All business model frameworks have the customer and the value proposition, or offer, as key elements. The value proposition is described as the products or services offered to different customers segments, and is a function of key resources and key processes (or activities) given to the input from suppliers (or partners). In some of the frameworks, partners are also included as an element to provide external resources and activities to enable the company to provide its value propositions. One of the things I'm missing in these frameworks is the perspective of co-creation of value. Value creation from the customers' perspective is not necessarily sequential, all captured in one company's value propositions, but in many cases parallel, offered simultaneously by different actors.
The business model concept takes its starting point in how an organization creates and captures value. Since the 1960s, different frameworks have been presented to capture the building blocks of value creation. Almost all frameworks take their starting point in the organization, or the firm, and what is being provided as output from within the organizational boundaries. This made sense when competition was based on one company's dominance of some asset or mastery of production, but I don't know if it is sufficient to innovate business models today. To clearly describe or analyze Google's business model for Android, without including what other companies such as handset manufacturers or app developers provide the same customers, is impossible. (Great guest post: Is Android Evil?)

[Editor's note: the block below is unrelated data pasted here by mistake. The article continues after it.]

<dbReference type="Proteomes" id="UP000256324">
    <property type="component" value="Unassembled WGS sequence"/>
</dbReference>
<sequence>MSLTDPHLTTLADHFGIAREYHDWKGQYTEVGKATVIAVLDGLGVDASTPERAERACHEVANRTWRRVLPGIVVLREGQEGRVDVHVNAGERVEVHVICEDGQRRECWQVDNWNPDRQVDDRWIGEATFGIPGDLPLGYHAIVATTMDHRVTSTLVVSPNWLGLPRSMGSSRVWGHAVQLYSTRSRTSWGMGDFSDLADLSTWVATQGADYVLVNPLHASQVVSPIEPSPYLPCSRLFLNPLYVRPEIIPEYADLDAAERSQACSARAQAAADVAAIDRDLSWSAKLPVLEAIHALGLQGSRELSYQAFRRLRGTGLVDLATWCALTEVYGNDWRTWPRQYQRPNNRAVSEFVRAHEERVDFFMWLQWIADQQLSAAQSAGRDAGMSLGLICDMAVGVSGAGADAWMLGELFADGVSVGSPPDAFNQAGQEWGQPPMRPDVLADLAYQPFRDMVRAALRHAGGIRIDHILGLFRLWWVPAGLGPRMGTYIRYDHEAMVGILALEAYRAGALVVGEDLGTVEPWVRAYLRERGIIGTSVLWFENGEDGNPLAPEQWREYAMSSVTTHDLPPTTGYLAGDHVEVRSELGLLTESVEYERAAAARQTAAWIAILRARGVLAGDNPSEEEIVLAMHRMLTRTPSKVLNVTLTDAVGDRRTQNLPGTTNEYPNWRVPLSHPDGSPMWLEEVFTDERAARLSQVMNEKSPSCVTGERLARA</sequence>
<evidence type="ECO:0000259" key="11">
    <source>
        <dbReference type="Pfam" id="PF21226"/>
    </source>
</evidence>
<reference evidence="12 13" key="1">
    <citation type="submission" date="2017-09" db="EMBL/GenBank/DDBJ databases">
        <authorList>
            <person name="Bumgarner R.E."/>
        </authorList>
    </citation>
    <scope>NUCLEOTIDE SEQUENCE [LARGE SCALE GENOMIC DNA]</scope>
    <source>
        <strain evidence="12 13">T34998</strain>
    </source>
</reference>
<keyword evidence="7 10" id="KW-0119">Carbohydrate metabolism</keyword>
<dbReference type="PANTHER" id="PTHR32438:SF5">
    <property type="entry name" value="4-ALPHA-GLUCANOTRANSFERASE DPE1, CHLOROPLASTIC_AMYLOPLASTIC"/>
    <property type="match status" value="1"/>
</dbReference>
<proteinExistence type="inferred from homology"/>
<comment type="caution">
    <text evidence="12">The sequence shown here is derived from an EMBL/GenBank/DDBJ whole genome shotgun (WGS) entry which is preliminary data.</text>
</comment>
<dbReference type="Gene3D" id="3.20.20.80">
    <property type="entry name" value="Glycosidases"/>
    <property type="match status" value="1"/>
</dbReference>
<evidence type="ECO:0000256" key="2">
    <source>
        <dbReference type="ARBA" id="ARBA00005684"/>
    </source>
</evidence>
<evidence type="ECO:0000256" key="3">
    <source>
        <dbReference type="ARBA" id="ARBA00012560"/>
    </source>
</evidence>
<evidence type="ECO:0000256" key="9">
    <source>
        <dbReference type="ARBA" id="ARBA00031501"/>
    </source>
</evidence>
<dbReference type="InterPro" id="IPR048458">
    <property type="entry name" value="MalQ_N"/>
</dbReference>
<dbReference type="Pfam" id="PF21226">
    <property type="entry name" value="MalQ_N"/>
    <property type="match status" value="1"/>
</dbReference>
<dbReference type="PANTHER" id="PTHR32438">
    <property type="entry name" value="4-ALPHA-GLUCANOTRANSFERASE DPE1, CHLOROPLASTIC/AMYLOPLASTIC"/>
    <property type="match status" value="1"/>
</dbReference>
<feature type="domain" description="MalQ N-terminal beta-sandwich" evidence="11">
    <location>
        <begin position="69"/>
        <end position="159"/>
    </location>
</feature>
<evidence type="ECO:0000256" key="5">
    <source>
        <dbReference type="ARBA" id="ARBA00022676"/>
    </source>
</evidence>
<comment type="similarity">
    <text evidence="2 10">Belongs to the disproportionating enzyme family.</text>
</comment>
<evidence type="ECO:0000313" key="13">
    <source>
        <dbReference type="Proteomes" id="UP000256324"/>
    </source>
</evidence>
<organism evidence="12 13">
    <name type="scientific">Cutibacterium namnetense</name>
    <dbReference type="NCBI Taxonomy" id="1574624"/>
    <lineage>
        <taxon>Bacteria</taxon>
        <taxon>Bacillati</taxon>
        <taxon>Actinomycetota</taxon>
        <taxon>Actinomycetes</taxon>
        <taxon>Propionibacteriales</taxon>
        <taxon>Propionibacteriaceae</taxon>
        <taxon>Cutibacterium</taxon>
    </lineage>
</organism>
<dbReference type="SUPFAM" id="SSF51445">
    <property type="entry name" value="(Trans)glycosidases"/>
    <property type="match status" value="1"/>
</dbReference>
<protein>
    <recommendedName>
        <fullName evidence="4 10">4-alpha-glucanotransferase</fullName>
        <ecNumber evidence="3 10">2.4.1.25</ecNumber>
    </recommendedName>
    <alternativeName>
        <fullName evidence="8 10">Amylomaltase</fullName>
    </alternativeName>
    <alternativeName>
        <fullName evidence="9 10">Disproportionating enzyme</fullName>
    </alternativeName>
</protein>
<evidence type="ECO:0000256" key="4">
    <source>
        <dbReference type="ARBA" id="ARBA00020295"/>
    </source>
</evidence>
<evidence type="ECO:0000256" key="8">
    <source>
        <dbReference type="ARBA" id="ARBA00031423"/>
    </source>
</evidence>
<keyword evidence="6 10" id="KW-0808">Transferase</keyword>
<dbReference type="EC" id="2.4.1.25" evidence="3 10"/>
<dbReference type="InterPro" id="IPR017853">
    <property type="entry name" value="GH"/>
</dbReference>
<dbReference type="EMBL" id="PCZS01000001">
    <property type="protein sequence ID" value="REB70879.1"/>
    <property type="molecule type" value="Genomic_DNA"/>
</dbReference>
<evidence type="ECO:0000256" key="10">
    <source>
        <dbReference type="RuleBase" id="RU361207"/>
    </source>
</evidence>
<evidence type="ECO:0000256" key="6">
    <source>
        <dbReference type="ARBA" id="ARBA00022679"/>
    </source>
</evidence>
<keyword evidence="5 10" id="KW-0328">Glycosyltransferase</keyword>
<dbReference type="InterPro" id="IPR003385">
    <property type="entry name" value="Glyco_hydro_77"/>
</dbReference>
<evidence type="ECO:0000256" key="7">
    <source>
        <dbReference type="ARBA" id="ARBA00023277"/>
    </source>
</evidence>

When designing business models, do not limit your thinking to the value you are creating or potentially could create combining external resources and activities, but include complementary values that others could provide, in the business model equation. Perhaps there should be business model frameworks taking the starting point in customer value creation, not limited to what one business can provide?
Is there a need for customer value creation models? Are there any good ones out there?